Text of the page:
Silver ion TLC with Quantification by a Gas Chromatography Method

The Author: William W. Christie, James Hutton Institute (and Mylnefield Lipid Analysis), Invergowrie, Dundee (DD2 5DA), Scotland.

As detailed in an earlier web page, silver nitrate TLC enables separation of triacylglycerols, containing a normal range of fatty acids with zero to three cis-double bonds, into simpler species with up to nine double bonds in the fatty acid moieties per mole of glycerol. To summarise, components tend to migrate in the order -


- where S, M, D, and T denote saturated, mono-, di- and trienoic acids, respectively (they do not indicate the positions of the fatty acids on the glycerol moiety), although there may be some changes in this order depending on the nature of the solvent mixtures used for development.

Densitometry or gravimetric methods are widely used for quantification, but a useful alternative is to scrape off fractions, add an internal standard such as the methyl ester of an odd-chain fatty acid (17:0 or 19:0) not present naturally in the sample, or a synthetic triacylglycerol containing only the selected acid. Fractions are then recovered from the plates and transesterified for analysis by gas chromatography. The fatty acid composition of each fraction is determined in this way, enabling identification, and the amount of the sample is found by relating the total area of the fatty acid peaks to that of the standard ester [1].

I only have experience of this technique with home-made plates, but I see no reason why it cannot be applied to commercial pre-coated plates. Up to 10 mg of triacylglycerols can be separated on a 20 × 20 cm plate (0.5 mm thick layer), and excellent separations of large numbers of components have been obtained with 20 × 40 cm plates by others. I have used plates with up to 10% silver nitrate incorporated into the layers, but Nikolova-Damyanova and Momchilova recommend much lower silver nitrate concentrations.

The solvent systems generally employed consist of hexane-diethyl ether, toluene-diethyl ether or chloroform (alcohol-free)-methanol mixtures. As all the fractions listed above cannot be separated on one plate, it is common practice to separate the least polar fractions first with hexane-diethyl ether (80:20, v/v) or chloroform-methanol (197:3, v/v), and then to separate the remaining fractions with more polar solvents such as diethyl ether alone or chloroform-methanol (96:4, v/v). Some representative separations are illustrated in many of the web pages in the Silver ion Chromatography section of this website.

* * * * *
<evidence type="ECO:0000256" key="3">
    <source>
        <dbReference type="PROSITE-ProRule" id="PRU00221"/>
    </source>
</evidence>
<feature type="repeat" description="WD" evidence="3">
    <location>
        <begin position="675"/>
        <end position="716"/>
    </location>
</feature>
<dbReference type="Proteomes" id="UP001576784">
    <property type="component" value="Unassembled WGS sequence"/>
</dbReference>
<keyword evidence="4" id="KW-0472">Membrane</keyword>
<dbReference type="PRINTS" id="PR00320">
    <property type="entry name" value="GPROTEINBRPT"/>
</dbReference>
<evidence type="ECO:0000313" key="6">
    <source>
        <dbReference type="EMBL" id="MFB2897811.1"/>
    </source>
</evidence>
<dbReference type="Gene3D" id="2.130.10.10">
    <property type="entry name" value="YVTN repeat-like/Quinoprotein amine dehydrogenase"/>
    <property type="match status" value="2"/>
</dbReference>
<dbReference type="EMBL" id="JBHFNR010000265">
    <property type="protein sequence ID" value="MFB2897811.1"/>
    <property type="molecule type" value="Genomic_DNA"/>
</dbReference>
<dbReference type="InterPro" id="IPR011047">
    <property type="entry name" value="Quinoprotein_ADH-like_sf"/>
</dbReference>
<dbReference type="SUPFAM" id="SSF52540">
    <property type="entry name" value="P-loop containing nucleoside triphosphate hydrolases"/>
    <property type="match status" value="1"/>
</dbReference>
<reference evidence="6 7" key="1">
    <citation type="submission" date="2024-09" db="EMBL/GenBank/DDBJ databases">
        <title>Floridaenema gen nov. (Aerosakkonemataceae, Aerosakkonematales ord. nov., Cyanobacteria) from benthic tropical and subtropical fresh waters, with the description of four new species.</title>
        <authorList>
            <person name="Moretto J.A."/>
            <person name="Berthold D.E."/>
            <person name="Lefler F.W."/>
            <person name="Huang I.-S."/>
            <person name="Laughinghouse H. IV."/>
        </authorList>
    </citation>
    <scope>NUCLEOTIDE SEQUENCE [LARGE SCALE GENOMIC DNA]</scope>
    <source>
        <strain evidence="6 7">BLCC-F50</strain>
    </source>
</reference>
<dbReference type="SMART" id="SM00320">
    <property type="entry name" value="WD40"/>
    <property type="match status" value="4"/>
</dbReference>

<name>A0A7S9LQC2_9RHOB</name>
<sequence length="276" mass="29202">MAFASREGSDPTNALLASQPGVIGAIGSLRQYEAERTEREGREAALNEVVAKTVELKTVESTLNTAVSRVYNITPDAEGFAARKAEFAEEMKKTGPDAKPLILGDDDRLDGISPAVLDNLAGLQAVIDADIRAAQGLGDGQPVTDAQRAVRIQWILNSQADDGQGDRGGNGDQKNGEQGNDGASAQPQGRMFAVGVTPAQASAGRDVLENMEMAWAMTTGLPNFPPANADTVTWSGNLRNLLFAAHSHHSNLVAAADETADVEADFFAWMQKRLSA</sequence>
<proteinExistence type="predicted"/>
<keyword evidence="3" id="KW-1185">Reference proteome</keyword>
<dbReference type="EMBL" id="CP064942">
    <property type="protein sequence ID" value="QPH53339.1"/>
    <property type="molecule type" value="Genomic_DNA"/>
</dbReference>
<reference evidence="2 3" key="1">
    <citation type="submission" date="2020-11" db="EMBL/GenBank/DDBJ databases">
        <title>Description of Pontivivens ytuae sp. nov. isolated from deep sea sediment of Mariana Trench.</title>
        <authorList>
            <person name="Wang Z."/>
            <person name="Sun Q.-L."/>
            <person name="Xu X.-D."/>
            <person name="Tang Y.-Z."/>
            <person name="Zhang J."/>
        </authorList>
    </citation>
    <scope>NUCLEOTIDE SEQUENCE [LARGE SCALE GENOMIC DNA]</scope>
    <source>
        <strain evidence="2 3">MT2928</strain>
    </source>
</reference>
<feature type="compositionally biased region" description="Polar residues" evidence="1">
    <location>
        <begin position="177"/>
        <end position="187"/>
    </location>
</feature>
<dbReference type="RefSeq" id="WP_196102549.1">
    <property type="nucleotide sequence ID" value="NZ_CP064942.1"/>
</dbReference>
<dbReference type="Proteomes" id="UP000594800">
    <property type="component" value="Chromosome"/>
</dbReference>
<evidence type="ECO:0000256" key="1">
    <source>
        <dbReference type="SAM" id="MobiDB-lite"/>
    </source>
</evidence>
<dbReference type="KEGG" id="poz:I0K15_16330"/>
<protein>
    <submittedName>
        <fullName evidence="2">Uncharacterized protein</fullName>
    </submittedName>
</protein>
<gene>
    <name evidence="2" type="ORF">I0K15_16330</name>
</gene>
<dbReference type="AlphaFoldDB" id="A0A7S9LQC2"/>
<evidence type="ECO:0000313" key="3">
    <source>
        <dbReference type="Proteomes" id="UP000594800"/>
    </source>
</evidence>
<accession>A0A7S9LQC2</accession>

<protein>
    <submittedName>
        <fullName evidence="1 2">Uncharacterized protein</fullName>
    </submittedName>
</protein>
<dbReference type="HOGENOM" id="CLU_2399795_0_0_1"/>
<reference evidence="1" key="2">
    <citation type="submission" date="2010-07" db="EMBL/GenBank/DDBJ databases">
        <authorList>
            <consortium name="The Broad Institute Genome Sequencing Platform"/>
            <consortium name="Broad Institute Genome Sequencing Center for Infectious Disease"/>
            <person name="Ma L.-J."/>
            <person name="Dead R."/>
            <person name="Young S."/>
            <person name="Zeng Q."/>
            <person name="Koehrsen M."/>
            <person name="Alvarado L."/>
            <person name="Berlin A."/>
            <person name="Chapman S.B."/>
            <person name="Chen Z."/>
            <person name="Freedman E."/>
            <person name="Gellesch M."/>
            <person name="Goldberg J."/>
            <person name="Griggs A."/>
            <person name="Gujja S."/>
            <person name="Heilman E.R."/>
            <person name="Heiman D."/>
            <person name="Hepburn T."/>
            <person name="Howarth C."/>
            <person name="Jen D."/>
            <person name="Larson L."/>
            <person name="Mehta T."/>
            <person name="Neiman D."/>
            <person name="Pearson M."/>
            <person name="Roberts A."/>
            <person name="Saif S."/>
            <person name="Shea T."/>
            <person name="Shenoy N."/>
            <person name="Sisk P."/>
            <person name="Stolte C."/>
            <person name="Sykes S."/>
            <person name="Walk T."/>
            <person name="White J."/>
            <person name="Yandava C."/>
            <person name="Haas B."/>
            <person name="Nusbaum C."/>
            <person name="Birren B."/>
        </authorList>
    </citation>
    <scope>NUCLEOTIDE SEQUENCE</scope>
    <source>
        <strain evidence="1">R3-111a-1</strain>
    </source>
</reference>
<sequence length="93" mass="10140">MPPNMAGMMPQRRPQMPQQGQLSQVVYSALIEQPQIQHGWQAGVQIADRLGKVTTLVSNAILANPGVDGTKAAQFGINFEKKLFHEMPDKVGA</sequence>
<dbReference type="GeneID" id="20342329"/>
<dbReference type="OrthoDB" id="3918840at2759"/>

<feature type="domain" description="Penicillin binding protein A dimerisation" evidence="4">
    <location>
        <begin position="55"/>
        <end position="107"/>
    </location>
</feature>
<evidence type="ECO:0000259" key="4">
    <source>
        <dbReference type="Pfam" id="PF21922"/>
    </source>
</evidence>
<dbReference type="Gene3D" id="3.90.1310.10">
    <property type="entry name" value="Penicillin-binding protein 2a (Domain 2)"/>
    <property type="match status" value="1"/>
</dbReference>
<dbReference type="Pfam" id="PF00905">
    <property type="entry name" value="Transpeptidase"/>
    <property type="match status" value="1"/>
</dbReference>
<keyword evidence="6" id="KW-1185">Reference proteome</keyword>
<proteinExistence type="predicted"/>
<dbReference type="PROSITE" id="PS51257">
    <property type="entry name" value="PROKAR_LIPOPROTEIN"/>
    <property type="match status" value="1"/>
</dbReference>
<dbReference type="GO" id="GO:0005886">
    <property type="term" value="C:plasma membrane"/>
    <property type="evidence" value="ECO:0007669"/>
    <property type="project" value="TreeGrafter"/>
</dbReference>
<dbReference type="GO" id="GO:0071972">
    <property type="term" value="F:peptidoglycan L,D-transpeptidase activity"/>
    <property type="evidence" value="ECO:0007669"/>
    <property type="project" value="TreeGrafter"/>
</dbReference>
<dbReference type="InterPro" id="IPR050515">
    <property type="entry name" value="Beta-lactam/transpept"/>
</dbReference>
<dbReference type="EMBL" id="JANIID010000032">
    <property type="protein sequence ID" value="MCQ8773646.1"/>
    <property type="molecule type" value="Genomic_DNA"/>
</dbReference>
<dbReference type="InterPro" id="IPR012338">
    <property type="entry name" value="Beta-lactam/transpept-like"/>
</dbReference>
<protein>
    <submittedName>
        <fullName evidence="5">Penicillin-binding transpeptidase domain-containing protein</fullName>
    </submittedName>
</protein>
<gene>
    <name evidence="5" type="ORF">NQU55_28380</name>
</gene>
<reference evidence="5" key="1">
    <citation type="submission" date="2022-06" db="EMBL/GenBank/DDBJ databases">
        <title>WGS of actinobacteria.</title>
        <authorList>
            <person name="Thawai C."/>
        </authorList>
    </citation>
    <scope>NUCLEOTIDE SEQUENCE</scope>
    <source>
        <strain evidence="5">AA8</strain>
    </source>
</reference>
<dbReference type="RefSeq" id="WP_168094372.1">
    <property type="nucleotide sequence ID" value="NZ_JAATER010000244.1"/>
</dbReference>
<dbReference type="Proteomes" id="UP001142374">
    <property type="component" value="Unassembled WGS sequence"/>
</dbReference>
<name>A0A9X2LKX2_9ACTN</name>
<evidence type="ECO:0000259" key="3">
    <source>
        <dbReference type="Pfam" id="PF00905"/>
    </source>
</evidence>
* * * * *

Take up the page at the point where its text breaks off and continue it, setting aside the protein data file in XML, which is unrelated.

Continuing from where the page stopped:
Bands are detected under UV light as yellow bands on a dark background after spraying with a solution of 0.1% (w/v) 2',7'-dichlorofluorescein in 95% methanol, components are recovered from the adsorbent and they are identified and determined by gas chromatography of the fatty acid constituents with an added internal standard (the concentration depending on the size of the sample) as follows

Laboratory protocol:
Bands are scraped from the plate into test tubes and a solution of the internal standard, for example methyl heptadecanoate in methanol solution (1 mL), is added to each followed by hexane-diethyl ether (1:1, v/v; 3.5 mL) and 20% aqueous sodium chloride (1 mL). The contents are mixed thoroughly by shaking and using a vortex mixer, and centrifuged briefly to precipitate the solids. The top layer is pipetted off, and the aqueous layer is washed twice more with similar volumes of hexane-ether. The combined extracts are washed with 0.05 M Tris buffer (pH 9.0; 2 mL) before being dried over anhydrous sodium sulfate.

The washing step removes any silver nitrate and dye that co-elute with the triacylglycerol fraction. After evaporation of the solvent, the fractions are transesterified for analysis by GC, for example with sodium methoxide in anhydrous methanol. The fractions can then be identified from the relative proportions of the various fatty acid components and quantified in relation to the internal standard.

As a check, when all the fractions have been collated, it is advisable to use the quantitative data for each fatty acid in each fraction to calculate the composition of the original triacylglycerols for comparison with a separate analysis of the intact sample. Any errors/problems in the procedure can then be detected.

While this procedure is more time consuming than densitometric procedures, a disadvantage when large numbers of samples have to be analysed, it is capable of appreciable accuracy.

Analogous procedures can be used to separate methyl esters of fatty acids into fractions differing in degree of unsaturation as an aid to subsequent identification, for example by gas chromatography-mass spectrometry. Also, procedures of this kind have been used frequently to determine the content of fatty acids with trans double bonds in samples.